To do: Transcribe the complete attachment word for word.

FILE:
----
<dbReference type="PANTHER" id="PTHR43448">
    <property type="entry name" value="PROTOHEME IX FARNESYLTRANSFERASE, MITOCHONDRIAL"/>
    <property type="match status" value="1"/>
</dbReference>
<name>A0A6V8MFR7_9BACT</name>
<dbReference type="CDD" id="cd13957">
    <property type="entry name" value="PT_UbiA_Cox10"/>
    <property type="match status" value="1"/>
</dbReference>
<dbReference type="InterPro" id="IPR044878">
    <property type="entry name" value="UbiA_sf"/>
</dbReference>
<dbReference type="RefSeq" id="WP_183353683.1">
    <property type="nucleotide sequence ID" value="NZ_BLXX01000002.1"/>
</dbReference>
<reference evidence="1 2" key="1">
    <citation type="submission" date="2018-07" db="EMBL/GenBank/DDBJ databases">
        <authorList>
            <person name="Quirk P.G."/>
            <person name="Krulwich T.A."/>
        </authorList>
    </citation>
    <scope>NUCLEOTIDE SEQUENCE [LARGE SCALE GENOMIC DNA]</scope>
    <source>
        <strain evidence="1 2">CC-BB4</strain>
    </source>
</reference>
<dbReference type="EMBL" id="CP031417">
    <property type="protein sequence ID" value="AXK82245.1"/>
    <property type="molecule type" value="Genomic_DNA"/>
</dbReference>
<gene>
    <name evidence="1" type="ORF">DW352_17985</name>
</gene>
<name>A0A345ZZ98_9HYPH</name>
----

<dbReference type="PANTHER" id="PTHR43448">
    <property type="entry name" value="PROTOHEME IX FARNESYLTRANSFERASE, MITOCHONDRIAL"/>
    <property type="match status" value="1"/>
</dbReference>
<name>A0A6V8MFR7_9BACT</name>
<dbReference type="CDD" id="cd13957">
    <property type="entry name" value="PT_UbiA_Cox10"/>
    <property type="match status" value="1"/>
</dbReference>
<dbReference type="InterPro" id="IPR044878">
    <property type="entry name" value="UbiA_sf"/>
</dbReference>
<dbReference type="RefSeq" id="WP_183353683.1">
    <property type="nucleotide sequence ID" value="NZ_BLXX01000002.1"/>
</dbReference>
<reference evidence="1 2" key="1">
    <citation type="submission" date="2018-07" db="EMBL/GenBank/DDBJ databases">
        <authorList>
            <person name="Quirk P.G."/>
            <person name="Krulwich T.A."/>
        </authorList>
    </citation>
    <scope>NUCLEOTIDE SEQUENCE [LARGE SCALE GENOMIC DNA]</scope>
    <source>
        <strain evidence="1 2">CC-BB4</strain>
    </source>
</reference>
<dbReference type="EMBL" id="CP031417">
    <property type="protein sequence ID" value="AXK82245.1"/>
    <property type="molecule type" value="Genomic_DNA"/>
</dbReference>
<gene>
    <name evidence="1" type="ORF">DW352_17985</name>
</gene>
<name>A0A345ZZ98_9HYPH</name>